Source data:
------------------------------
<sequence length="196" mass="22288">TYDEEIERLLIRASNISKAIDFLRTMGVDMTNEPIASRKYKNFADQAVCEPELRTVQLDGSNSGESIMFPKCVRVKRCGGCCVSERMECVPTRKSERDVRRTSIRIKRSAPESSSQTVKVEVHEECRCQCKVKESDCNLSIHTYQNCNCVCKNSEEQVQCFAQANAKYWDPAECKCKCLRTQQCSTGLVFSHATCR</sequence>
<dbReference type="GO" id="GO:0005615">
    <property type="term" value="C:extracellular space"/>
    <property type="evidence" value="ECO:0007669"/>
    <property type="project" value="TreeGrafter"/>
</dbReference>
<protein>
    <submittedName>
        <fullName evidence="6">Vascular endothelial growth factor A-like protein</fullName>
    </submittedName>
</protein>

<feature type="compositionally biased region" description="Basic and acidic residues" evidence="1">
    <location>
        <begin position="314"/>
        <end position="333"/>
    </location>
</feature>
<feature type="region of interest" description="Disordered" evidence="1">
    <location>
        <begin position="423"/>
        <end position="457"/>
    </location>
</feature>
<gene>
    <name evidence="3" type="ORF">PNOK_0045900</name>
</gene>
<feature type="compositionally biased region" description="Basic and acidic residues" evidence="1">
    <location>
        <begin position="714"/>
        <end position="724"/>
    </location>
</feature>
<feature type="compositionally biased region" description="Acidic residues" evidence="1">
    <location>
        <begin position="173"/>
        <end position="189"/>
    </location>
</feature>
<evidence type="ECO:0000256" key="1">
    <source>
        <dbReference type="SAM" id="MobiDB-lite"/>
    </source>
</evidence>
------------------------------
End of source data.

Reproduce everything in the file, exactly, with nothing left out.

<sequence length="196" mass="22288">TYDEEIERLLIRASNISKAIDFLRTMGVDMTNEPIASRKYKNFADQAVCEPELRTVQLDGSNSGESIMFPKCVRVKRCGGCCVSERMECVPTRKSERDVRRTSIRIKRSAPESSSQTVKVEVHEECRCQCKVKESDCNLSIHTYQNCNCVCKNSEEQVQCFAQANAKYWDPAECKCKCLRTQQCSTGLVFSHATCR</sequence>
<dbReference type="GO" id="GO:0005615">
    <property type="term" value="C:extracellular space"/>
    <property type="evidence" value="ECO:0007669"/>
    <property type="project" value="TreeGrafter"/>
</dbReference>
<protein>
    <submittedName>
        <fullName evidence="6">Vascular endothelial growth factor A-like protein</fullName>
    </submittedName>
</protein>

<feature type="compositionally biased region" description="Basic and acidic residues" evidence="1">
    <location>
        <begin position="314"/>
        <end position="333"/>
    </location>
</feature>
<feature type="region of interest" description="Disordered" evidence="1">
    <location>
        <begin position="423"/>
        <end position="457"/>
    </location>
</feature>
<gene>
    <name evidence="3" type="ORF">PNOK_0045900</name>
</gene>
<feature type="compositionally biased region" description="Basic and acidic residues" evidence="1">
    <location>
        <begin position="714"/>
        <end position="724"/>
    </location>
</feature>
<feature type="compositionally biased region" description="Acidic residues" evidence="1">
    <location>
        <begin position="173"/>
        <end position="189"/>
    </location>
</feature>
<evidence type="ECO:0000256" key="1">
    <source>
        <dbReference type="SAM" id="MobiDB-lite"/>
    </source>
</evidence>